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    Catherine McCarty -Mother of " Billy The Kid". Lone woman to sign Wichita's Incorporation Petition in 1870

    Blanche Barrow, member of Bonnie and Clyde's gang, at the moment of her capture in August, 1933. Blanche was the only member of the gang to survive their exploits, dying in 1988. She weighed only 81 pounds when she was captured.

    Is the young man on the right Henry Antrim, alias Billy the Kid? And is that his brother Joe on the left? Tests are underway to authenticate this recently discovered photo. Read all about it at this site.....

    Miss Billie Burke. Taken in the early 1900s, this photo immortalizes the stunningly gorgeous woman who played Glinda the Good Witch in the Wizard of Oz.

    Deadwood 1877, Lee Street merchant signs, Lee Street Blacksmith James Langan Colorado Blacksmith May 19, 1877

    Bill Roberts...aka billy the kid.

    Billy the kid

    Pat Garrett & Billy the Kid Photograph

    The Only Woman Electrocuted in Georgia's Electric Chair Such is the story of Lena Baker, an African-American mother of three, who was electrocuted at the Georgia State Prison in Reidsville. She was convicted for the fatal shooting of E. B. Knight, a white Cuthbert, Georgia mill operator she was hired to care for after he broke his leg. She was 44 and the only woman ever executed in Georgia’s electric chair. For Baker, a Black maid in the segregated south in the 1940’s, her s...

    Left to Right: Billy the Kid, Doc Holliday, Jesse James & Charlie Bowdre. Photo believed to have been taken in New Mexico in 1879.

    Charlie Bowdre (inset and at far left) rode with Billy the Kid and cowboyed around the Fort Sumner, New Mexico, area. Newly-elected sheriff Pat Garrett met with Bowdre and warned him to quit the owl hoot trail, but Bowdre didn’t listen. He ended up dead at Stinking Springs when Garrett’s posse shot him. The lawmen found this photo (above), of Bowdre with his querida Manuela, in his clothing; the blood stains are Bowdre’s.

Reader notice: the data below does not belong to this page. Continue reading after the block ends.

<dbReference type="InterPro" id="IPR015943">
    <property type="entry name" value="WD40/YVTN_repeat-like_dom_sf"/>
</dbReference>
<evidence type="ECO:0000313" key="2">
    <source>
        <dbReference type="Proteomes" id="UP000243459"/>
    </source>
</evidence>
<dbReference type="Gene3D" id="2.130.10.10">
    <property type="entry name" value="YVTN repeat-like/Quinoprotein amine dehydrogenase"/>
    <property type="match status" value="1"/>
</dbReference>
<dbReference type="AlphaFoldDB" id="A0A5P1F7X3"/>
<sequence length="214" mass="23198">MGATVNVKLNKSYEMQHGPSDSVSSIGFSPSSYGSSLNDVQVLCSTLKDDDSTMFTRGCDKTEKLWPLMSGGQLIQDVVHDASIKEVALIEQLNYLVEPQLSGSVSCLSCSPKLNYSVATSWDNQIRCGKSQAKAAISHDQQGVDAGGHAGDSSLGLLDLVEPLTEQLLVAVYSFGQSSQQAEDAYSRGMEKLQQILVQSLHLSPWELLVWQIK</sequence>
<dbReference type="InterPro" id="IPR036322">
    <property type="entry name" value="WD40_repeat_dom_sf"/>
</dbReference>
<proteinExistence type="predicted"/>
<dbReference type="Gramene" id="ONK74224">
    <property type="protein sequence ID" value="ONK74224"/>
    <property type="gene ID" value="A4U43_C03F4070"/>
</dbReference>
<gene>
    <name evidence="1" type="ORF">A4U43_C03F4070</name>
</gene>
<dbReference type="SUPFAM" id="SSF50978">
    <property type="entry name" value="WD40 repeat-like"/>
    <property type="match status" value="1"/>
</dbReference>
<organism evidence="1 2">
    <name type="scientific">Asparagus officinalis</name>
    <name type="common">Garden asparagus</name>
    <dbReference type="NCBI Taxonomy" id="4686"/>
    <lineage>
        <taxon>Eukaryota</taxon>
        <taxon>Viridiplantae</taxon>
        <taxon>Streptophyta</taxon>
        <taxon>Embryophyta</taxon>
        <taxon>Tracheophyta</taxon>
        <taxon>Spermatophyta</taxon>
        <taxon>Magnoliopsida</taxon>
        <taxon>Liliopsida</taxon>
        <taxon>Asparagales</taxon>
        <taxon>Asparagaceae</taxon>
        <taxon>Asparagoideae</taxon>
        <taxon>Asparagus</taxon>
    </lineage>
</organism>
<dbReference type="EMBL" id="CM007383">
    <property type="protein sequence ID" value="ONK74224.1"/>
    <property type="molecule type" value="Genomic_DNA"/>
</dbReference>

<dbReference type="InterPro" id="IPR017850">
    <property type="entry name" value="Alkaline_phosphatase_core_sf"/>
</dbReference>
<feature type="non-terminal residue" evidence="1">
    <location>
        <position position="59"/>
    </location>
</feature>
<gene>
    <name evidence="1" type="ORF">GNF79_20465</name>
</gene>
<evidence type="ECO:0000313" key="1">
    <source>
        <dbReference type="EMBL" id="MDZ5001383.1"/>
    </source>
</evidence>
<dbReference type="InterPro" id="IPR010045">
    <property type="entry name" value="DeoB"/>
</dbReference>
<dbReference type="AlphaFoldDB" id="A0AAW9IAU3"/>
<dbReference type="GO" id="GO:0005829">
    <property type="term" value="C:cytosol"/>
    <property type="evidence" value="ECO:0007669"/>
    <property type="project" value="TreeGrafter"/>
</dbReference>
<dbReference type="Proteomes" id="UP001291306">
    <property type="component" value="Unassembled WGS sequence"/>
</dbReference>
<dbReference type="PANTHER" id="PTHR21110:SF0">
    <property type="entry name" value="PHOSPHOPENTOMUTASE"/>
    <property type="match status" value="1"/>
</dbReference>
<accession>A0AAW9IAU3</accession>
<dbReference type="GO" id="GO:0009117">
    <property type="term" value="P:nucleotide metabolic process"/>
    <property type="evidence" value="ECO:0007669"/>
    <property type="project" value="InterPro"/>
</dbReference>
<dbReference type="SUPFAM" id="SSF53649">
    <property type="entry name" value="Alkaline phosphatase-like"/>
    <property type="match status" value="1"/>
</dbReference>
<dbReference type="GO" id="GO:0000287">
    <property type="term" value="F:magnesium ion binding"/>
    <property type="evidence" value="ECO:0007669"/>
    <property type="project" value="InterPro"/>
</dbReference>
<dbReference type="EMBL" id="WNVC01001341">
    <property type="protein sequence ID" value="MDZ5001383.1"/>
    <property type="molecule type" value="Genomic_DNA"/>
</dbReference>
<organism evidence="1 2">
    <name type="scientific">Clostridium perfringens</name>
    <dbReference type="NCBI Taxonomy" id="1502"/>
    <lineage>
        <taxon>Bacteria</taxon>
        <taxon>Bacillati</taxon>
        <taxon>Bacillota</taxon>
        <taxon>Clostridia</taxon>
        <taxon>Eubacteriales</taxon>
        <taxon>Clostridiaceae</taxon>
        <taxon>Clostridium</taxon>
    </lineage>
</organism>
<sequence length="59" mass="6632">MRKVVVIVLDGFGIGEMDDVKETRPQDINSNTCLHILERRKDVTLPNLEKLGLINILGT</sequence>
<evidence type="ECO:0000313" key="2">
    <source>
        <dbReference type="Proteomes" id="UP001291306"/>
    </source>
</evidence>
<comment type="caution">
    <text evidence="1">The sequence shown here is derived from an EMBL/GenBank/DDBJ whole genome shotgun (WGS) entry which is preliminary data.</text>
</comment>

Mary James. Jesse's daughter

    Charlie Bowdre was a regulator in the Lincoln County merchant wars along with Billy the Kid

    Kids in school in 1910.

    Wyatt Earp was born on March 19, 1848. He worked in the 1870s as a police officer in Wichita and Dodge City, Kansas, where he befriended the gunmen Doc Holliday and Bat Masterson. He later worked as a guard for Wells, Fargo & Company. By 1881 he had moved to Tombstone, Arizona, living as a gambler and a saloon guard. He died on January 13, 1929 in Los Angeles, California.

    Annie Oakley taken in 1907 by George B. Cornish, Arkansas City, Kansas

    Fred Waite and Henry Brown fought as Regulators alongside William Bonney, aka Billy the Kid, in the Lincoln County War in New Mexico.

    A portrait of Sophia German, who was taken captive, with her younger sisters, Catherine, Julia, and Adelaide, by Cheyenne Indians after their family were killed. On September 11, 1874, the John German family, consisting of his wife and seven children, were attacked by a band of Cheyenne one day's journey east of Ft. Wallace, Kansas. Only the four youngest, Sophia, Catherine, Julia, and Adelaide, were spared and taken captive.

    Pat Garrett's wife, holding the gun he used to kill Billy the Kid

    Patrick Floyd "Pat" Garrett (June 5, 1850 – February 29, 1908) was an American Old West lawman, bartender, and customs agent who was best known for killing Billy the Kid.[2] He was also the sheriff of Lincoln County, New Mexico

    Elizabeth Blackwell said she turned to medicine after a close friend who was dying suggested she would have been spared her worst suffering if her physician had been a woman. She became the first woman to receive a medical degree in the United States, as well as the first woman on the UK Medical Register